Thursday, October 13, 2011

And the Hits Just Keep on Coming...

If you've been keeping up with my story, I left off discussing the beginning of the end for my condo.

With my plea for assistance rejected by the bank and the funds in my savings account approaching zero, I had to think of Plan C: What should I now do with my mortgage?  Short-sale?  Foreclosure?  These terms both carry such negative connotations and I've never been accustomed to NOT paying my bills.  The anxiety grew within me.

After researching my options of short-sale, foreclosure or bankruptcy, I decided that my best course of action would be a short sale.  Sure, my perfect credit would take a hit, but I'd be able to get the burden out from under me and I'd help the bank recoup most of the loan.

It was a big surprise that within the first 4 days of putting my place on the market, we had not one, but two offers.  The second buyer knew we had another offer coming in so they even bid ABOVE the listing price!  This was great.  The bank would be thrilled not to lose so much!

Weeks went by and from all indications, everything looked like it would work out fine.  At the last minute, however, the Loss/Mitigation department contacted me to inform me that they were willing to approve the short sale, but would still sue me for the difference.

Huh?  That's not a short sale.  In a short sale, everyone walks away a bit bruised and that meant that the bank was going to lose a bit of their money and so would I, along with my credit.

Now this is where critics of my story lament about how I had a contract with the bank and should pay the bill for which I signed my name.  Normally, I'm all for people paying their bills as promised, but there are times when people just can't.  When the well is dry, there won't be any water to drink.  So if you want to scream at me over and over in the comment section about what a terrible person I am, I've already heard it....and I'm already over it!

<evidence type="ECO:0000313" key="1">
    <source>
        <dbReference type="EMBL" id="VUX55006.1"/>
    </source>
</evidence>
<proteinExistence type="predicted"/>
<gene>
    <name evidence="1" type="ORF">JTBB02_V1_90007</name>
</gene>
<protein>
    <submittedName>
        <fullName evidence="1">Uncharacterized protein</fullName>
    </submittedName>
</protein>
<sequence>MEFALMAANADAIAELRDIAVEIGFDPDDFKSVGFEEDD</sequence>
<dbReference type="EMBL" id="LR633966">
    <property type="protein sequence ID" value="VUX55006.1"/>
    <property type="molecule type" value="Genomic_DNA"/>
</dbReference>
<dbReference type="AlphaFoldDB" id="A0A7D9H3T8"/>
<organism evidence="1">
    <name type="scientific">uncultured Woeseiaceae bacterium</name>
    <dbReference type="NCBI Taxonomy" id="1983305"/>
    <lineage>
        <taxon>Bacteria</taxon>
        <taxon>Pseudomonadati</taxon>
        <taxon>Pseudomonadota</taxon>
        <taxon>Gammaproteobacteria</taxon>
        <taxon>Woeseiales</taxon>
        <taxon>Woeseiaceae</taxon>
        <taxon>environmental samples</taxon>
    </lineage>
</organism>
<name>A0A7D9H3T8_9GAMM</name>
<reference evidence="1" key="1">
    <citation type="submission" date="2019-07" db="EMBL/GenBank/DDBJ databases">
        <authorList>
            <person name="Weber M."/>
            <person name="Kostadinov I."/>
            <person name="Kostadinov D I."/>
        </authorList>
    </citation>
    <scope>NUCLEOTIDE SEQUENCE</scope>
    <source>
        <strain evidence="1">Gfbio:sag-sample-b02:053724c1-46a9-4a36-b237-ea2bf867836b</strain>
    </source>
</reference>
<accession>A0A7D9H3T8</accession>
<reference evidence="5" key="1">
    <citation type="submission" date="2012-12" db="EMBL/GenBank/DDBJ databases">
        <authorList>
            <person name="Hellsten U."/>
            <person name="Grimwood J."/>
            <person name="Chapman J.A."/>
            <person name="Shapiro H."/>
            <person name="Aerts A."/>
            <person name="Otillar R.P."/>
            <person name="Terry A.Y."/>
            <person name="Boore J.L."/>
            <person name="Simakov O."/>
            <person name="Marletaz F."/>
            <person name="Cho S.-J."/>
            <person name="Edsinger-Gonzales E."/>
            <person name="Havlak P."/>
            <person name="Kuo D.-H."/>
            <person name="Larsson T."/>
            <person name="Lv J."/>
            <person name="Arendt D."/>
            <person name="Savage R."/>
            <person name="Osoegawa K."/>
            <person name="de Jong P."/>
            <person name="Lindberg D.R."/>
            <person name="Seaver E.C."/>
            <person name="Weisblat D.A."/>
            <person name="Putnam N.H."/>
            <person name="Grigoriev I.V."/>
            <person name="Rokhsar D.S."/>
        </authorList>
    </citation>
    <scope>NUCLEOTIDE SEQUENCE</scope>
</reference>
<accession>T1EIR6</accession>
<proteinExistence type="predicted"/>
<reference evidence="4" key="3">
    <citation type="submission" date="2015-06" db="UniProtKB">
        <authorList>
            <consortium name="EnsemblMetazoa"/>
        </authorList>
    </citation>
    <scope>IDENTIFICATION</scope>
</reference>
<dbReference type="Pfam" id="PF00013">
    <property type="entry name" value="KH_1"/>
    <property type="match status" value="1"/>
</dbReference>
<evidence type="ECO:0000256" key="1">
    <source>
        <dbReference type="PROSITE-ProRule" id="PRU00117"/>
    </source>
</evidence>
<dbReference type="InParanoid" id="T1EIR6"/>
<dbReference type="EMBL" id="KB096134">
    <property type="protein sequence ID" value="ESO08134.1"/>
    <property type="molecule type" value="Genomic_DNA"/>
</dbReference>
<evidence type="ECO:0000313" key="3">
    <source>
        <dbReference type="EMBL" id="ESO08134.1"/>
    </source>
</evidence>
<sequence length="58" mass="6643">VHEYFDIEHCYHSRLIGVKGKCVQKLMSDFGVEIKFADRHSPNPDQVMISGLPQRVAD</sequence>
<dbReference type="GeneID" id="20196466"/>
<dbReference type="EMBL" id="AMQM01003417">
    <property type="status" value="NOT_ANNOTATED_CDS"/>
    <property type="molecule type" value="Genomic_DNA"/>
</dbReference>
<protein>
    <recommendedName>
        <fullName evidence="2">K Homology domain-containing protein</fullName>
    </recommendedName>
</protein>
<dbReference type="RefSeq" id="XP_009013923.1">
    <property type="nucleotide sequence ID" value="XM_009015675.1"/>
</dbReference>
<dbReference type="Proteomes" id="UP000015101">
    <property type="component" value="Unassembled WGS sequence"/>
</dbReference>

But I digress...we'll discuss this topic in more detail in a later post.  Back to the story.

photographer unknown
I told Hope, my friendly (not) Loss/Mitigation Rep, that this was not a short sale.  She laid down the law and I could either accept it or not.  So, I told her no.  I asked her how it made sense from a "mitigating your loss" prospective to now put me in the position to allow the place to go into foreclosure and file for bankruptcy on it.  They had an amazing offer on the table, especially considering the market at the time.  I asked how it made sense on her end to force my next move, foreclosure.  Since I was still unemployed, I would be allowed to continue living there until the foreclosure process was over (typically 15 months).  That meant at least 15 months without a mortgage payment for them, PLUS they would be responsible for property taxes.   What's more is that they would have to price the place WAY below market value as a foreclosed property, thereby losing even more money.  Pretty insane, right?  Remember, they had an amazing offer on the table that only had them losing about $45,000.

Hope then said to me "Well, you don't understand how the system works.  We'll just bundle it with other loans and sell it on the open market, making more money."  I stopped in my tracks!  I was flabbergasted!  I challenged her with "Are you telling me that you continue to use the same toxic practices that put us in this mess in the first place?"  Her response, without any shame was "Yes!"

Once again, if you feel compelled to criticize me for my actions, please re-read the paragraph above.  A financial industry that created this mess by selling toxic loans on the market, thereby creating a huge economic mess around the world, admitted to me that they were continuing these practices, despite the terrible press in the news about it! 

So that's what happened.  I called off the short sale and met with an attorney to begin the foreclosure and bankruptcy process.

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